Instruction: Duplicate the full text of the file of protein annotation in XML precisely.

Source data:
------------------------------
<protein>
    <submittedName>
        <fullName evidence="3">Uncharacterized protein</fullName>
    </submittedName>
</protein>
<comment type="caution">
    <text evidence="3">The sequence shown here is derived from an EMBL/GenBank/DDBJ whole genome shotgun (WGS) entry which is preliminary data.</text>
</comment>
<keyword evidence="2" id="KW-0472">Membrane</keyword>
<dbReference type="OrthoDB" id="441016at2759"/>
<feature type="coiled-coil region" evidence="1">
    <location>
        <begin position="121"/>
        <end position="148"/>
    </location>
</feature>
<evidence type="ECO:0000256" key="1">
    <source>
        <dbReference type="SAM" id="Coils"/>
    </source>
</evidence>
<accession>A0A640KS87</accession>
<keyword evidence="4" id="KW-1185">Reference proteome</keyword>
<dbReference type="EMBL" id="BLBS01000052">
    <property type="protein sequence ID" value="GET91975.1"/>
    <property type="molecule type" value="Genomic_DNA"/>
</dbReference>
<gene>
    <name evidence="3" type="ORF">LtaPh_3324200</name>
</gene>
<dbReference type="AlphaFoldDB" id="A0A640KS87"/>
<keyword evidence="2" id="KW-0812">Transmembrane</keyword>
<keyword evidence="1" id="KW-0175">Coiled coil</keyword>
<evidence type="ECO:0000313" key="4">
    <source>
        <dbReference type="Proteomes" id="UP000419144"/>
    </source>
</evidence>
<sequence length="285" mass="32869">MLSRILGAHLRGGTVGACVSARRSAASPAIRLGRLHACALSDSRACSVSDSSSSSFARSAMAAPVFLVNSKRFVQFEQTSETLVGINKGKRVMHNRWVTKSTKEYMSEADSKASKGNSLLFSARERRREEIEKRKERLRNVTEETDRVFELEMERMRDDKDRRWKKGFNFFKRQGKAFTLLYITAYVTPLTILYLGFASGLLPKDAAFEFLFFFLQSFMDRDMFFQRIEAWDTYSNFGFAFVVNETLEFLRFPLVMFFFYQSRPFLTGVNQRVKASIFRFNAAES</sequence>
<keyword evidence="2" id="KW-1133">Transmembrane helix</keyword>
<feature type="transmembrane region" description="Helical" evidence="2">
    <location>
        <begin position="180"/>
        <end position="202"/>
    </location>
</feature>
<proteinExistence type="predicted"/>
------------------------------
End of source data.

<protein>
    <submittedName>
        <fullName evidence="3">Uncharacterized protein</fullName>
    </submittedName>
</protein>
<comment type="caution">
    <text evidence="3">The sequence shown here is derived from an EMBL/GenBank/DDBJ whole genome shotgun (WGS) entry which is preliminary data.</text>
</comment>
<keyword evidence="2" id="KW-0472">Membrane</keyword>
<dbReference type="OrthoDB" id="441016at2759"/>
<feature type="coiled-coil region" evidence="1">
    <location>
        <begin position="121"/>
        <end position="148"/>
    </location>
</feature>
<evidence type="ECO:0000256" key="1">
    <source>
        <dbReference type="SAM" id="Coils"/>
    </source>
</evidence>
<accession>A0A640KS87</accession>
<keyword evidence="4" id="KW-1185">Reference proteome</keyword>
<dbReference type="EMBL" id="BLBS01000052">
    <property type="protein sequence ID" value="GET91975.1"/>
    <property type="molecule type" value="Genomic_DNA"/>
</dbReference>
<gene>
    <name evidence="3" type="ORF">LtaPh_3324200</name>
</gene>
<dbReference type="AlphaFoldDB" id="A0A640KS87"/>
<keyword evidence="2" id="KW-0812">Transmembrane</keyword>
<keyword evidence="1" id="KW-0175">Coiled coil</keyword>
<evidence type="ECO:0000313" key="4">
    <source>
        <dbReference type="Proteomes" id="UP000419144"/>
    </source>
</evidence>
<sequence length="285" mass="32869">MLSRILGAHLRGGTVGACVSARRSAASPAIRLGRLHACALSDSRACSVSDSSSSSFARSAMAAPVFLVNSKRFVQFEQTSETLVGINKGKRVMHNRWVTKSTKEYMSEADSKASKGNSLLFSARERRREEIEKRKERLRNVTEETDRVFELEMERMRDDKDRRWKKGFNFFKRQGKAFTLLYITAYVTPLTILYLGFASGLLPKDAAFEFLFFFLQSFMDRDMFFQRIEAWDTYSNFGFAFVVNETLEFLRFPLVMFFFYQSRPFLTGVNQRVKASIFRFNAAES</sequence>
<keyword evidence="2" id="KW-1133">Transmembrane helix</keyword>
<feature type="transmembrane region" description="Helical" evidence="2">
    <location>
        <begin position="180"/>
        <end position="202"/>
    </location>
</feature>
<proteinExistence type="predicted"/>